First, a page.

Turn the Code into TypeScript! 💥

Are you excited to unleash the full power of TypeScript? Let’s transform our code into a TypeScript beast! It’s as simple as changing the file extension from .js to .ts, and the magic begins.

Right away, TypeScript jumps into action and warns us that our formattedInput might be undefined. It’s like having a guardian angel watching over your code, pointing out potential pitfalls before they cause chaos:

function capitalize(str: string) {
  if (typeof str !== 'string') return; // No error here, TypeScript is vigilant!
  return str.charAt(0).toUpperCase() + str.slice(1).toLowerCase();

let input = 'bob';
let formattedInput = capitalize(input);
let formattedLength = formattedInput.length; // Error caught by TypeScript!

By turning on strict mode in our TypeScript configuration, we can unleash even more power. TypeScript becomes more assertive, catching errors that could slip through the cracks. It ensures that our arguments are properly typed and forces us to handle edge cases. It’s like having an army of code guardians protecting your codebase!

Refactoring the Code: A Journey to Better Code 💪

Refactoring code can be daunting, but fear not! TypeScript comes to the rescue once again, guiding us through the treacherous path of refactoring.

Let’s say we decide to change our getGreeting function to accept an object with a first name and a last name, instead of two separate parameters. TypeScript allows us to precisely define the shape of objects, ensuring that we pass in the required properties:

type Person = {
  firstName: string,
  lastName: string,
  birthDay?: Date  // Optional property, because we want to keep things flexible

export function getGreeting(person: Person) {
  const formattedFirstName = capitalize(person.firstName);
  const formattedLastName = capitalize(person.lastName);
  return `Hello ${formattedFirstName} ${formattedLastName}!`;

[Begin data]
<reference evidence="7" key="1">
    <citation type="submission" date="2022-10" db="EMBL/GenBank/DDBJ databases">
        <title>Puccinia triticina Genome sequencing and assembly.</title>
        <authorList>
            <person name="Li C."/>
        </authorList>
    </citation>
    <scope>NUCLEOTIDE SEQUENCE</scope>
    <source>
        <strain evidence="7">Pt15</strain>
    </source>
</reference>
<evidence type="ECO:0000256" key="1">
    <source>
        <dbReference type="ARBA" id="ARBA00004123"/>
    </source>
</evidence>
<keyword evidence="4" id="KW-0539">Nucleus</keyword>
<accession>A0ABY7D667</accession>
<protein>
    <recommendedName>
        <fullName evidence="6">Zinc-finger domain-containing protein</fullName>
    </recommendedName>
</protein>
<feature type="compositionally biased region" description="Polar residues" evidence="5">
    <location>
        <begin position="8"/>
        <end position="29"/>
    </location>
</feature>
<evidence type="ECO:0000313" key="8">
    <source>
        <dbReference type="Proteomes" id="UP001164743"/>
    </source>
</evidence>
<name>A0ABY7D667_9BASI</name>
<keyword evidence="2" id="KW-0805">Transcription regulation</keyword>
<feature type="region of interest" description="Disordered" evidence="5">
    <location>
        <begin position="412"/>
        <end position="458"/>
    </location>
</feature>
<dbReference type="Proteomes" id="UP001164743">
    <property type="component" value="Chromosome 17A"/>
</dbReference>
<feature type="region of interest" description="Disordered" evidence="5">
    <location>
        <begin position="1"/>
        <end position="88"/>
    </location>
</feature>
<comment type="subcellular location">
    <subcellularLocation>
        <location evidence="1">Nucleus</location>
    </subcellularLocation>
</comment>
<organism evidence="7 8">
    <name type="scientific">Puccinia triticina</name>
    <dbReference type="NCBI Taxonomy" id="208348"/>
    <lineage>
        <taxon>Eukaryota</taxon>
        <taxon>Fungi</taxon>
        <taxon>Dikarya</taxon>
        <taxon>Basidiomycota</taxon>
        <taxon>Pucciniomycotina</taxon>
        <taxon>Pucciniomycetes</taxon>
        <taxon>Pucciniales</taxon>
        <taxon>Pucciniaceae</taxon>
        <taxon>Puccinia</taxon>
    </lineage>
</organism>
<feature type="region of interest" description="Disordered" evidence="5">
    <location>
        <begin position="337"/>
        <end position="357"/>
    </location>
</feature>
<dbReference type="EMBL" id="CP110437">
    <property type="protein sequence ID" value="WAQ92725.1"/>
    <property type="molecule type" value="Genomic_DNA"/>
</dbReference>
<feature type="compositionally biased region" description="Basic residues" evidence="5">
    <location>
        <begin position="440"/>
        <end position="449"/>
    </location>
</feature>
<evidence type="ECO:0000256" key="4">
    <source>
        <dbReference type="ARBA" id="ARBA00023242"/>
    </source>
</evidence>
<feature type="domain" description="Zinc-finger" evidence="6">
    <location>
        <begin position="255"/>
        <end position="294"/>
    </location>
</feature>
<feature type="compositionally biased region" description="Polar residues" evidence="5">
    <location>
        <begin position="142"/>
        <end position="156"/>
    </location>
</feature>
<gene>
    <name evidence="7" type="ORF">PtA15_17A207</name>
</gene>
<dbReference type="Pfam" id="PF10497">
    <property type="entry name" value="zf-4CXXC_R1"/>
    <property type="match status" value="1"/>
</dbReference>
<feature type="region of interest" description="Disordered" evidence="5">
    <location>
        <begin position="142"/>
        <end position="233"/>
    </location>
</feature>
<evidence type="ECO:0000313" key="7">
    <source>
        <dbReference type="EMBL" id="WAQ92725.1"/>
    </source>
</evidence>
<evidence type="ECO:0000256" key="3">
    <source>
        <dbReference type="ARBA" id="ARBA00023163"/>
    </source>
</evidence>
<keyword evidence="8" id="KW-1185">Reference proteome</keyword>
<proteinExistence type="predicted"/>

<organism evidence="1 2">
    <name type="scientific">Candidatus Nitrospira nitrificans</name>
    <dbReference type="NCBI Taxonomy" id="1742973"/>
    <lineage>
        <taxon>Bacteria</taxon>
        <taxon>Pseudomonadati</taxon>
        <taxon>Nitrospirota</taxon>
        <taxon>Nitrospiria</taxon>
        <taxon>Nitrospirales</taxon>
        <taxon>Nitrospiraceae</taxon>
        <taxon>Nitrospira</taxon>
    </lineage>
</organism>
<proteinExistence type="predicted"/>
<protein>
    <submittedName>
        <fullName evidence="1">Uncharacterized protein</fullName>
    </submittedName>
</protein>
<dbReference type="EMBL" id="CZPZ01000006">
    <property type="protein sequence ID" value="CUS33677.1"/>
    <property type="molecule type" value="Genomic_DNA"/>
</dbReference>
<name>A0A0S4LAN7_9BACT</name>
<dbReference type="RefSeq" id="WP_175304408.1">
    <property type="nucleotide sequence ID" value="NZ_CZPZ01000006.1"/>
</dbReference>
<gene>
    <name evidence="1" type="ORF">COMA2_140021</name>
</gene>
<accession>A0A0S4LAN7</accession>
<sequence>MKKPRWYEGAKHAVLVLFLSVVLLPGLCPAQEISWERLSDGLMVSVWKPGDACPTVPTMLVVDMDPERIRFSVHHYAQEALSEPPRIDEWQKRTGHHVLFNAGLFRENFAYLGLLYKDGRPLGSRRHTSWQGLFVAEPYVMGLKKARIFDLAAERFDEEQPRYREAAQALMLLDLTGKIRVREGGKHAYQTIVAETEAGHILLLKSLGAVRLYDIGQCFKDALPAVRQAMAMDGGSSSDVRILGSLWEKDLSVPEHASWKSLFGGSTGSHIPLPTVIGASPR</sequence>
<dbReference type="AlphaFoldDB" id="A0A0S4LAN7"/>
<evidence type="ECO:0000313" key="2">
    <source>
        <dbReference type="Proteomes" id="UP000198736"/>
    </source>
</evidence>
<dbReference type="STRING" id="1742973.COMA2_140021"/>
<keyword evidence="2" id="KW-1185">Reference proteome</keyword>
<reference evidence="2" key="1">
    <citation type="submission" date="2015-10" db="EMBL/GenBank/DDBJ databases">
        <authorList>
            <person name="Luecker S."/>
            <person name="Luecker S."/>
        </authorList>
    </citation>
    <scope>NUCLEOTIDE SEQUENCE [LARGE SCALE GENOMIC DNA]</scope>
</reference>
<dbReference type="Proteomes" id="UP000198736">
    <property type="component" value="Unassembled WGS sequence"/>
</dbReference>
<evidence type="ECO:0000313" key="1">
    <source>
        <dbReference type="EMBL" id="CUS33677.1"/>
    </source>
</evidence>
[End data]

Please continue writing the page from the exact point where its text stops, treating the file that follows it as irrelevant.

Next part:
function capitalize(str: string): string {
  return str.charAt(0).toUpperCase() + str.slice(1).toLowerCase();

As we make these changes, TypeScript immediately alerts us to any issues. It’s like having a loyal assistant double-checking your work, ensuring that you don’t miss a single piece of the puzzle:

let person: Person = {
  firstName: 'bob',
  lastName: 'dylan'

let greeting = getGreeting(person);

Even better, TypeScript extends its watchful gaze beyond the current file. It highlights errors in nearby files, alerting you to any places that need adjustment. It’s like having a team of diligent inspectors, making sure your codebase remains clean and error-free.

TypeScript: Your Trusty Sidekick! 🦸‍♂️

To summarize, TypeScript is your mighty sidekick in the world of web development. It ensures that you wire together your application correctly, catches bugs before they cause chaos, and forces you to handle edge cases. TypeScript is like having an extra pair of eyes on your code, a loyal ally that prevents you from shooting yourself in the foot.

And remember, this is just the tip of the TypeScript iceberg. TypeScript has even more tricks up its sleeve, like advanced type inference, generics, decorators, and much more. So buckle up, explore the vast world of TypeScript, and unleash the full potential of your code!

💻Watch this article as a video if you prefer a more visual experience.

😄 Are you excited about the power of TypeScript? Share your thoughts in the comments below! And don’t forget to subscribe for more tutorials on web development and unleash your coding superpowers.

Stay tuned for the next adventure with TypeScript!


Hunor Márton Borbély
Game development with JavaScript, creative coding tutorials, HTML canvas, SVG, Three.js, and some React and Vue